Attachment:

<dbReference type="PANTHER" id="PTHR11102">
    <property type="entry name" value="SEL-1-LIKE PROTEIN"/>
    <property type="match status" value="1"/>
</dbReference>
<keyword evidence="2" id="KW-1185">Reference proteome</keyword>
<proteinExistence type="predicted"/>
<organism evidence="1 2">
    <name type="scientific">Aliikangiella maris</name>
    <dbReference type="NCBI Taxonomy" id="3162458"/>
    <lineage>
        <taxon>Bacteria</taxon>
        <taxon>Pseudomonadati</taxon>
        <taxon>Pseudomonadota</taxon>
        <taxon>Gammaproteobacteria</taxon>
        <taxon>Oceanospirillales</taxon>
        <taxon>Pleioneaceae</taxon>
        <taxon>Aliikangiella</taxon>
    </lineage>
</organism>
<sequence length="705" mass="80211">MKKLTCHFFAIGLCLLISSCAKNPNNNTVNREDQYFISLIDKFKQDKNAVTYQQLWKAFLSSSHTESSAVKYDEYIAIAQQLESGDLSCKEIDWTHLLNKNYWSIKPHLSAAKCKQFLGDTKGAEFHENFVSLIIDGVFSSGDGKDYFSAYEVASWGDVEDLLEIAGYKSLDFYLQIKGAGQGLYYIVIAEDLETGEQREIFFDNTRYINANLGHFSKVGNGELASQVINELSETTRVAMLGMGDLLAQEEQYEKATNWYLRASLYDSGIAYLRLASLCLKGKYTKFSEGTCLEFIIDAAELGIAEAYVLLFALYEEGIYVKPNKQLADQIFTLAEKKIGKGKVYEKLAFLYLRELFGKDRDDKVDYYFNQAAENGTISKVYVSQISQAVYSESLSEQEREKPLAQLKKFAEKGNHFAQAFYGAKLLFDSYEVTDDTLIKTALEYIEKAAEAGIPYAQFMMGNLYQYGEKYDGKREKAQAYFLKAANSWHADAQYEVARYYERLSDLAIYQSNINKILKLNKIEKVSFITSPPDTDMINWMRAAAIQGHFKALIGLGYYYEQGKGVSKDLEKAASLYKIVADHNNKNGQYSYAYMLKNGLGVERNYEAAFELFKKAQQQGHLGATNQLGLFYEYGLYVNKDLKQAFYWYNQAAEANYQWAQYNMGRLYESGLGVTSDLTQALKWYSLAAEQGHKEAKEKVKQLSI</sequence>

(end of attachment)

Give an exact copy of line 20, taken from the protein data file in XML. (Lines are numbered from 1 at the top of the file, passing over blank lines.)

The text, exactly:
<sequence length="705" mass="80211">MKKLTCHFFAIGLCLLISSCAKNPNNNTVNREDQYFISLIDKFKQDKNAVTYQQLWKAFLSSSHTESSAVKYDEYIAIAQQLESGDLSCKEIDWTHLLNKNYWSIKPHLSAAKCKQFLGDTKGAEFHENFVSLIIDGVFSSGDGKDYFSAYEVASWGDVEDLLEIAGYKSLDFYLQIKGAGQGLYYIVIAEDLETGEQREIFFDNTRYINANLGHFSKVGNGELASQVINELSETTRVAMLGMGDLLAQEEQYEKATNWYLRASLYDSGIAYLRLASLCLKGKYTKFSEGTCLEFIIDAAELGIAEAYVLLFALYEEGIYVKPNKQLADQIFTLAEKKIGKGKVYEKLAFLYLRELFGKDRDDKVDYYFNQAAENGTISKVYVSQISQAVYSESLSEQEREKPLAQLKKFAEKGNHFAQAFYGAKLLFDSYEVTDDTLIKTALEYIEKAAEAGIPYAQFMMGNLYQYGEKYDGKREKAQAYFLKAANSWHADAQYEVARYYERLSDLAIYQSNINKILKLNKIEKVSFITSPPDTDMINWMRAAAIQGHFKALIGLGYYYEQGKGVSKDLEKAASLYKIVADHNNKNGQYSYAYMLKNGLGVERNYEAAFELFKKAQQQGHLGATNQLGLFYEYGLYVNKDLKQAFYWYNQAAEANYQWAQYNMGRLYESGLGVTSDLTQALKWYSLAAEQGHKEAKEKVKQLSI</sequence>